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Sexual Harassment

When sexual harassment warrants legal action

Women and men have the legal right to be free from sexual harassment. The harassment laws in place in North America and democratic countries around the world cover a full range of situations in which coercion or intimidation of a sexual nature might occur. While workplace harassment is perhaps the most talked-about type of sexual harassment in legal circles, it can actually happen just about anywhere--in school, at the shopping mall or the grocery store, on the street or any other public place.

While the most common sexual harassment scenario involves a male aggressor and a female victim, both harasser and victim can be either male or female. In many cases, but especially in workplace harassment, the aggressor holds a powerful position relative to the victim and attempts to use it for coercive purposes. However, the legal definition of sexual harassment is much broader and includes physical as well as verbal harassment. It is important to note that this form of harassment is not only sexual in nature, but also psychological and emotional.

What Constitutes Sexual and Gender Harassment?

The strict legal definition of sexual harassment includes any and all forms of unwanted sexual attention, regardless of the setting, the gender of the harasser or the gender of the victim. In the United States, there is no threshold or line that must be crossed for sexual harassment to be legally constituted—it occurs whenever a perpetrator makes inappropriate advances or sexual propositions. However, minor instances of sexual harassment typically do not warrant any legal action.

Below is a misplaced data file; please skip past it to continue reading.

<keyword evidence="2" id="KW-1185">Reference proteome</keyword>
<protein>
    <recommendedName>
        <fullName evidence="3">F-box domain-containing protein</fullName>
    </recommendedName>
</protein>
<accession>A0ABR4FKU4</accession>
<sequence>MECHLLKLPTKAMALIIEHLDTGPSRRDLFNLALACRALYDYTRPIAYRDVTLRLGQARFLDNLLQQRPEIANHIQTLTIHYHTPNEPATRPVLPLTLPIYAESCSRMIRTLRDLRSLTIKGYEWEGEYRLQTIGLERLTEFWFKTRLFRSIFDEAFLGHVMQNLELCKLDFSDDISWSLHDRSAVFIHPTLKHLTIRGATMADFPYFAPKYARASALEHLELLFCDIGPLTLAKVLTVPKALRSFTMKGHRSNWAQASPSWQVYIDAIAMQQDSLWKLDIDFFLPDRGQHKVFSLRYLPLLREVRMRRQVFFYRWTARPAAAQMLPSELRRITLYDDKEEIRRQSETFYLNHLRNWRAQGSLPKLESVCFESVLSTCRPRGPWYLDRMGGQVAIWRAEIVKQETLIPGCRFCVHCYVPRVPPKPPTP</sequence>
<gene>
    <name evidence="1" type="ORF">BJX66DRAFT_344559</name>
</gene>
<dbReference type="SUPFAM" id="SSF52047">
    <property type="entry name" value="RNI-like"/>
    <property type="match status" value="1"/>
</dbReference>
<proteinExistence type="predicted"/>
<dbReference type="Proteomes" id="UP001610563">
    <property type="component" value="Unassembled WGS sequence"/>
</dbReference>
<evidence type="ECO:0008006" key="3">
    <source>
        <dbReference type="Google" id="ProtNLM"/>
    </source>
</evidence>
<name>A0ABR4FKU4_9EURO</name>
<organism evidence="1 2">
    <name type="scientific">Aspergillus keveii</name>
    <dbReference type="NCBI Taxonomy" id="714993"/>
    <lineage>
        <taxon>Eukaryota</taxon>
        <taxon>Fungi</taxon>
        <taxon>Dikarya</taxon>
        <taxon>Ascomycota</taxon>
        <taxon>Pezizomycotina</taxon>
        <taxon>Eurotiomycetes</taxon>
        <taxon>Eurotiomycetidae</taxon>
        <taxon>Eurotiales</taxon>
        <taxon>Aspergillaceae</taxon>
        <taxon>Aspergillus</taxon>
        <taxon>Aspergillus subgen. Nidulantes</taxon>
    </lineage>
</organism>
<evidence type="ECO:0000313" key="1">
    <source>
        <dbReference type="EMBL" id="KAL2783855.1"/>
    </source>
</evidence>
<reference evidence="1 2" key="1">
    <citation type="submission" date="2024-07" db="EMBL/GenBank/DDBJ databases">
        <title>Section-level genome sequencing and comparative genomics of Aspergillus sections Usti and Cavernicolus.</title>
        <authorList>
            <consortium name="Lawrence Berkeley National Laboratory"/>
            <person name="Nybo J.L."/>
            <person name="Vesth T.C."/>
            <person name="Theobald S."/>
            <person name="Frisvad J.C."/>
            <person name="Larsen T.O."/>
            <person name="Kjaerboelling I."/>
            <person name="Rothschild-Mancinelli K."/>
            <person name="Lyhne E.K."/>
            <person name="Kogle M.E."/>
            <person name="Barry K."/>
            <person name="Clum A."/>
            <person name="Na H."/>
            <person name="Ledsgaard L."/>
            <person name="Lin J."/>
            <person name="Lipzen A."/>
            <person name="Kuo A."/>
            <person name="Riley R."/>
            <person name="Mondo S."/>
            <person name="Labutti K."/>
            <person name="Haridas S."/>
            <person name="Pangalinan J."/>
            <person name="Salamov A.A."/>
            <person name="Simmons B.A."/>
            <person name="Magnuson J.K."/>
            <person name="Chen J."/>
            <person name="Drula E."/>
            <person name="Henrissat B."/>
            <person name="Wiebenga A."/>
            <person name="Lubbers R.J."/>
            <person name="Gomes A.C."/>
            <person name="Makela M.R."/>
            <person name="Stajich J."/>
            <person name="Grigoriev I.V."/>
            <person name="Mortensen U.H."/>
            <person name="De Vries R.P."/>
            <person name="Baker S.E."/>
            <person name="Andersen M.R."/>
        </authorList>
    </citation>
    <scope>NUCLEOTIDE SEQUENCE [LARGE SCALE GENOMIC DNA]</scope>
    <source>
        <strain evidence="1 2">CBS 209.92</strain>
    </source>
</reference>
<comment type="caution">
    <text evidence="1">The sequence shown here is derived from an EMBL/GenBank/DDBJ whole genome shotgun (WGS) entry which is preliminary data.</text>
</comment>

Sexual harassment is concerning when the perpetrator continues to make advances despite clear indications that the victim is not interested, uncomfortable or frightened. At this point, such behavior becomes illegal. More serious situations, such as wrongful termination because of refused sexual advances, physical assaults or verbalized threats, form the basis for criminal charges and/or civil lawsuits.

It is also important to note that sexualized environments, especially in the workplace, can constitute a form of harassment even if nothing is specifically directed at the victim.

What You Can Do About Sexual Harassment

If you are being intimidated on a repeated basis by the same perpetrator, you should call the police and discuss the situation. Pressing criminal charges may be a possibility.

In cases of workplace harassment, legal action is typically civil rather than criminal (unless a sexual assault actually took place). A harassment lawyer can help you build your case, initiate litigation and collect a financial settlement to compensate you for your anxiety, legal expenses and any loss of wages that may have resulted from wrongful dismissal or demotion.

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